Through our advocacy, we hope to increase the sector’s contribution to Kenya’s GDP and thereby accelerate the creation of jobs and wealth for all. We also want to intensify our exports to regional and international markets.

AO: What do you find most exciting about Kenya’s manufacturing sector?
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MK: Kenya’s manufacturing sector is constantly transforming, adapting to emerging trends. This has allowed us to stay ahead of our regional counterparts, especially in the EAC.
• We are innovative and have grown tremendously over the years, with an increased ability to meet demand for our goods and services. The industry has seen tremendous development over the years, growing by leaps and bounds.
• As an association, we continue to build the capacity of our members, equipping them with the knowledge and capabilities to embrace automation and embrace key sustainability principles to secure the future of Kenya’s manufacturing sector.

AO: On the other hand, what are his biggest challenges?
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MK: Although we have made significant progress in growing our manufacturing sector, we continue to face challenges that affect our competitiveness and productivity. Without these two elements, the local manufacturing sector will not be able to venture into local and export markets.

Competitiveness involves a country’s ability to produce goods and services that meet international standards while simultaneously maintaining and increasing the incomes of its people over the long term. On the other hand, increased productivity ensures efficient use of the resources available to the economy, such as labor, capital, and business expertise, to produce goods and services.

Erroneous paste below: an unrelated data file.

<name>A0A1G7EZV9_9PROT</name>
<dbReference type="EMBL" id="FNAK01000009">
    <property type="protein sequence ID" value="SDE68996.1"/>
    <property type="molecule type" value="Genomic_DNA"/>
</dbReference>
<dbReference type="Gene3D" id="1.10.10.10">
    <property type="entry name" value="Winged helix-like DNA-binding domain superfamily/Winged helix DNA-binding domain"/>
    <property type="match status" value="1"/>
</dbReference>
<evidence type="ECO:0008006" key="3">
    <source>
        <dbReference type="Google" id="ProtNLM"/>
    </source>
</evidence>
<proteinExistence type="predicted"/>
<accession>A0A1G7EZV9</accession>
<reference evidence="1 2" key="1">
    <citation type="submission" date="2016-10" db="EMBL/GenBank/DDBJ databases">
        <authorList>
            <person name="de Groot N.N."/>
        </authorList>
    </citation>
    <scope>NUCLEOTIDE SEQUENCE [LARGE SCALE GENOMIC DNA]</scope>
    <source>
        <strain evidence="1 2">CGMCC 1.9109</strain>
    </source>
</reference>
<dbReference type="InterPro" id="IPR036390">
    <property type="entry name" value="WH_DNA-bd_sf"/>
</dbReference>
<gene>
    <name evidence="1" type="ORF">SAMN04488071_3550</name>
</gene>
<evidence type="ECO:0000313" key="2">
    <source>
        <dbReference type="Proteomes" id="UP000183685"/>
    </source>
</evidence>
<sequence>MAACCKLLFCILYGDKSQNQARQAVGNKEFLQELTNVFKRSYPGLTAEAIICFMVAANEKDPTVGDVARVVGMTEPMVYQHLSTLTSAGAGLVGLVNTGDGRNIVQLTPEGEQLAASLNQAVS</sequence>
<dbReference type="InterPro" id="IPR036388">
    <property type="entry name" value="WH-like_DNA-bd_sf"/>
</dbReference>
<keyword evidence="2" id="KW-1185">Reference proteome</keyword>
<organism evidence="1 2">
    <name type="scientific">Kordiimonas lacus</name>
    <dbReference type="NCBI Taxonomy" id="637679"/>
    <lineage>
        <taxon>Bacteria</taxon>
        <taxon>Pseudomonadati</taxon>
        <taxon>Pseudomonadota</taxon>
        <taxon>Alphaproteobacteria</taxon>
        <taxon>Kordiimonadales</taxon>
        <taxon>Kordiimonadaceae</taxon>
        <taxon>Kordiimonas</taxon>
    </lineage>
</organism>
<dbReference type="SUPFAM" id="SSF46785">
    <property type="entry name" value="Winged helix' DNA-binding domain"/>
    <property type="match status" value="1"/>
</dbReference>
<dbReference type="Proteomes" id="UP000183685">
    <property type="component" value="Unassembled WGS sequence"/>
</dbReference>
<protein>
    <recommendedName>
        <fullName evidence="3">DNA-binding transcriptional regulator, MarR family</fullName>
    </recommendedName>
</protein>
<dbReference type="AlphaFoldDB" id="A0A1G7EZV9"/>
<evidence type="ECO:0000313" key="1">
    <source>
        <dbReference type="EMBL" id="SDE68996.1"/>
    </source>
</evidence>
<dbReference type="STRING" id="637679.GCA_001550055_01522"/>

Some of the key issues that we believe are hampering the competitiveness of Kenya’s manufacturing sector include heavy-handed and ever-changing regulations, the cost and consistency of energy, transport and logistics costs, and a voracious and sometimes capricious. Unfortunately, the cost associated with this is added to the price of an end product, which hurts our competitiveness.

AO: What trends are currently transforming the industry in your region? How do you respond to them?
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MK: The post-COVID-19 world is going to be even more competitive. Just like Kenya, many countries have identified huge investment opportunities for their regional and international markets. Nurturing the nascent and emerging business opportunities uncovered by the COVID-19 pandemic will be essential in this new world. We have identified 76 opportunities to invest and add value through our Manufacturing Resilience and Sustainability Strategy: An In-Depth Industry Report.

Among them, the manufacturing and supply of medical equipment, investments in the adoption of new technologies, increased attention to the development of local value chains to reduce dependence on imports, the circular value chain, the agro-industry, integration of the regional value chain of leather and packaging materials. We are confident that with the support of our government, we will be able to follow these trends and grow our local and international markets.
AO: Do you have any ongoing projects that you would like to highlight?
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MK: Currently, we are focusing on expanding our export capacity. This is particularly crucial now, to enable us to take advantage of the opportunities presented by various trade agreements, such as the Economic Partnership Agreement (EPA) between Kenya and the UK, the African Continental Free Trade Area (AfCFTA ) and trade with the European Union (EU). .
We also encourage our members to embrace automation, to enable them to increase their production. Additionally, we are promoting e-commerce among Kenyan manufacturers to improve market access.

AO: How do you see KAM evolving as an association in the next five years?
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MK: Over the next five years, I hope to see KAM present in every corner of Kenya, representing manufacturers from every county. I also aspire to have a manufacturing sector that competes on an equal footing with highly industrialized countries.

Andrew B. Reiter